There is no doubt that our economy right now has forced many families, two-parent or otherwise, to make decisions they wouldn’t otherwise have made. Both parents might have to work outside the home; single parents have to work. Wives may work and laid-off husbands stay home with the kids while they continue to search for employment again. It’s not a happy time. Even in brighter economic times, families made decisions that were either “modern” or more “old-fashioned,” according to their needs and wants and interests. Sure, I’d like to see more women able to stay home with their children, at least not working out of the home 40 hours a week, because I personally believe it benefits the kids when that situation is possible. But I know how it feels to just be home with the kids ALL THE TIME. Getting out of the house to a job where you’re appreciated, patted on the back, given breaks and more immediate gratification than a 20-year-long project is definitely an enticing prospect. And a paycheck? It can mean college tuition for your kids, a car that isn’t 15 years old and in the shop every other week, or just a reflection of a job well done that other people in society relate to and recognize. But mothering at home full time? No paycheck, no regular gratification, no guaranteed breaks, no good reason to put on a nice blouse and makeup.

But we still live in a society in which women are just not that great at respecting each other’s choices. Hilary Rosen is just a case in point. Why can’t we just admit to ourselves that we’re all very different and have very different backgrounds, life experiences, needs and wants, abilities, interests, weaknesses, and capacities? Whether we as women are married or not, have children or not, we are going to see the world in very different ways. We also aren’t just polarized to one “side” or the other: we might be working full time but wanting to stay at home; we might be staying at home with kids but really wanting to get out into the workforce. Or we might be working outside the home part-time or working from our home offices. There are a variety of flexible options available so we don’t have to be “one side” or the other: full-time workers or full-time stay-at-homes. (At the same time, our society definitely needs to figure out ways to make more truly flexible options available to both women and men to support families and children.) So we can’t expect everyone to make the exact same choices we do.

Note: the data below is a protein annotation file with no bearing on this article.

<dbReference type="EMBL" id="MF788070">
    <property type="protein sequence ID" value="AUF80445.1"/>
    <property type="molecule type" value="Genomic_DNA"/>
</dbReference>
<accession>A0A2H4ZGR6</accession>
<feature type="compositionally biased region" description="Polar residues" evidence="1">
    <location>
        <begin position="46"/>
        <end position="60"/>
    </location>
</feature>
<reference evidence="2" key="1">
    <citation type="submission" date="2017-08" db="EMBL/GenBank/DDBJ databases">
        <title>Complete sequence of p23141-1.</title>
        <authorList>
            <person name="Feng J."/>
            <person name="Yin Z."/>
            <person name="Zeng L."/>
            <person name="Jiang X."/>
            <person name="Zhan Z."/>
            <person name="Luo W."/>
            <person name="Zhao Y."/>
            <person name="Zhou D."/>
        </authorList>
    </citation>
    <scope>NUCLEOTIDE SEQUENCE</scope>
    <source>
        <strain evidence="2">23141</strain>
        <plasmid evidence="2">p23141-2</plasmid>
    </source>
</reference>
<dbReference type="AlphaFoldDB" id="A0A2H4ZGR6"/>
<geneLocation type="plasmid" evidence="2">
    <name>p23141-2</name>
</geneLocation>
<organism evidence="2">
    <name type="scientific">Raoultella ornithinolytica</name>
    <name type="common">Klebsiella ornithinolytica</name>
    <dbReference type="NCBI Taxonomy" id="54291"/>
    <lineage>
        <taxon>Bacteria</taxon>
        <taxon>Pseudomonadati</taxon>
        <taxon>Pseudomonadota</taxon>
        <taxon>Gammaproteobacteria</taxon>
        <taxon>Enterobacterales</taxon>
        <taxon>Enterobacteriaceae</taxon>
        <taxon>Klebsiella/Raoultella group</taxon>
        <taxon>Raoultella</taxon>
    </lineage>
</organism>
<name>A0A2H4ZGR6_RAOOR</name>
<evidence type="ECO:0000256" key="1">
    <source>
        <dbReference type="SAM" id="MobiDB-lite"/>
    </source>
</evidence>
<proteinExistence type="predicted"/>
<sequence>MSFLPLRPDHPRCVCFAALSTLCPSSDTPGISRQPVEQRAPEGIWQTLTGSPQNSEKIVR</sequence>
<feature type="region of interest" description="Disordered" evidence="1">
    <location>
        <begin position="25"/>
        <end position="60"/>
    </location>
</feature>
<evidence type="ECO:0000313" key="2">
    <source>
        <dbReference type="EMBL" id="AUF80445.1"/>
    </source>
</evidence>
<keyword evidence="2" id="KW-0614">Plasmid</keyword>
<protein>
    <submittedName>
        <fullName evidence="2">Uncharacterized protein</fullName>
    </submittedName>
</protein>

I know it took me ages to get used to being the mother of an infant, then a toddler and an infant and then more. It just made me crazy to be at home 24/7 with a very demanding little human being. I wanted to get out and work, do something for me. Even now, the demands of a home and husband and four daughters of varying ages can at times be super-stressful and overwhelming. And my own expectations of what I’d like for my daughters, what I’d like to be able to do for them, are usually more than I’m possibly capable of fulfilling because of time and energy limitations. I can’t possibly be in the high school band boosters and the elementary school PTA and the middle-school PTA and work from home and do my projects and volunteer in church and be in charge of other things and write a book and make muffins every day for breakfast and four-course meals for dinner and shop for food and clothes and do laundry and clean. I can’t be two places at once, which sometimes comes up with four kids. Choices must be made, and they’re rarely easy ones. It’s all about balance and constantly reprioritizing and rebalancing.

At the same time, despite how different we all are, I know that any mother, working outside the home for any number of hours or not, faces similar concerns and struggles to keep balanced, to keep all her balls in the air. So why in the world should we criticize and demean and make nasty comments, rather than using those energies to support each other in our choices and figure out ways to make our society better for everyone? Let’s let “choice” mean something.